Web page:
This essay was originally written and performed on KSCO 1080am on the second anniversary of 9/11. It’s not about 9/11 precisely, but more about heroism, about how tragedy bonds, about how tragedy clouds our vision, and about how tragedy can teach. I’ve posted it before, but thought it bore posting again.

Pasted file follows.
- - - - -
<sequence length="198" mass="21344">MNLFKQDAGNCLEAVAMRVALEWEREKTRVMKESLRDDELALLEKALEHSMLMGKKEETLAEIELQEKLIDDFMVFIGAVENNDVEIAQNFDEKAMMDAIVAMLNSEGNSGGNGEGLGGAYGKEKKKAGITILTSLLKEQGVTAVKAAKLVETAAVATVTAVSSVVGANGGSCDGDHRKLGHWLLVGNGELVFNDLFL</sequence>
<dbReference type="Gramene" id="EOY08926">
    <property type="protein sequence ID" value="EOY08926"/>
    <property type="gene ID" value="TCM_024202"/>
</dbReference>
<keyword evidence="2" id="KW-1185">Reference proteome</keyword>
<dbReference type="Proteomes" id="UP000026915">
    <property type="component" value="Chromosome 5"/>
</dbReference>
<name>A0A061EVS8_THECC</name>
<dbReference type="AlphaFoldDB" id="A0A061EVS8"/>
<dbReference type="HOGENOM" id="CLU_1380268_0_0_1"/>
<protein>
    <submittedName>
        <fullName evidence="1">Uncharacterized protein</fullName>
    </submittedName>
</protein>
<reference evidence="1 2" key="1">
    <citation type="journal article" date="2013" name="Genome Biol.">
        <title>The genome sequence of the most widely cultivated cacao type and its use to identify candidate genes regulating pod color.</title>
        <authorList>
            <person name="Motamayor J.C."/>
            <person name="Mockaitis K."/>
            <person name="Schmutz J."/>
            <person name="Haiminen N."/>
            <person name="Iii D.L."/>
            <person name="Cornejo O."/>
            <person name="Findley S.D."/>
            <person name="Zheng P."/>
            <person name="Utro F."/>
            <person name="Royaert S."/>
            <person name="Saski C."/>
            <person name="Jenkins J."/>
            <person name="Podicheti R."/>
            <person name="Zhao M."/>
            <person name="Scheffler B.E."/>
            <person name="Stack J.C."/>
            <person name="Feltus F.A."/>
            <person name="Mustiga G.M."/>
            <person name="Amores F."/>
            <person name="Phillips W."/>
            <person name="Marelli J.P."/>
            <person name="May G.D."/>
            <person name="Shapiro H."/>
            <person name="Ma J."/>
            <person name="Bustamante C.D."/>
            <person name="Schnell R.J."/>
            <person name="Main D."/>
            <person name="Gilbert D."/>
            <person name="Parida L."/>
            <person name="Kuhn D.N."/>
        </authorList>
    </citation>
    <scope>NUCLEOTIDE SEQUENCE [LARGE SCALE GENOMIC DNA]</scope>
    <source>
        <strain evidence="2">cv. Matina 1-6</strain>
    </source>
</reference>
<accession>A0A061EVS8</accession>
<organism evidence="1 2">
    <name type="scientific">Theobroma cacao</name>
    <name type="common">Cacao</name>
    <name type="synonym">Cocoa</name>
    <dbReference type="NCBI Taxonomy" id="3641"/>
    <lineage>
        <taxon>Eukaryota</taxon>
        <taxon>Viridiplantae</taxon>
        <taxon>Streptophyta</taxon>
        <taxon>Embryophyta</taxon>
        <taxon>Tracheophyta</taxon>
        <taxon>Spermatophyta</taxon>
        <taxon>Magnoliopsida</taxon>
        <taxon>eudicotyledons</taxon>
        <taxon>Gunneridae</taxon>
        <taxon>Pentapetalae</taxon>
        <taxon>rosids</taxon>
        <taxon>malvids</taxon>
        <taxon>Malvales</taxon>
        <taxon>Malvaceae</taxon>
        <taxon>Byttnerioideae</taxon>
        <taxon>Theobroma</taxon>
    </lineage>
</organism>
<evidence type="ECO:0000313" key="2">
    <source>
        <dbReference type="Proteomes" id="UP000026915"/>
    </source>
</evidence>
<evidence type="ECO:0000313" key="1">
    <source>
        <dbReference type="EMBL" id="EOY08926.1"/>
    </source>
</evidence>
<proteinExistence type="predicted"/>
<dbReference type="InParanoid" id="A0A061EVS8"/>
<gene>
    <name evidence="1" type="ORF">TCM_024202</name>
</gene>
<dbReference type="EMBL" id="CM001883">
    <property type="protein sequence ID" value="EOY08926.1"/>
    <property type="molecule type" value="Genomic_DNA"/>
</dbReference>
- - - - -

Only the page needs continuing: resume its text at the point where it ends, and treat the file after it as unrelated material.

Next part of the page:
My father told me once that he was glad my mother had died first. He loved her too much to wish he had gone in her place, he said. The harder thing was to be the one left behind. He wouldn’t wish the pain and guilt and insecurity and loneliness and self-loathing on an enemy, much less on the woman he loved. Best for her to have gone first, he said. He alone would bear the crushing weight of the following empty years for them both. Continue reading never done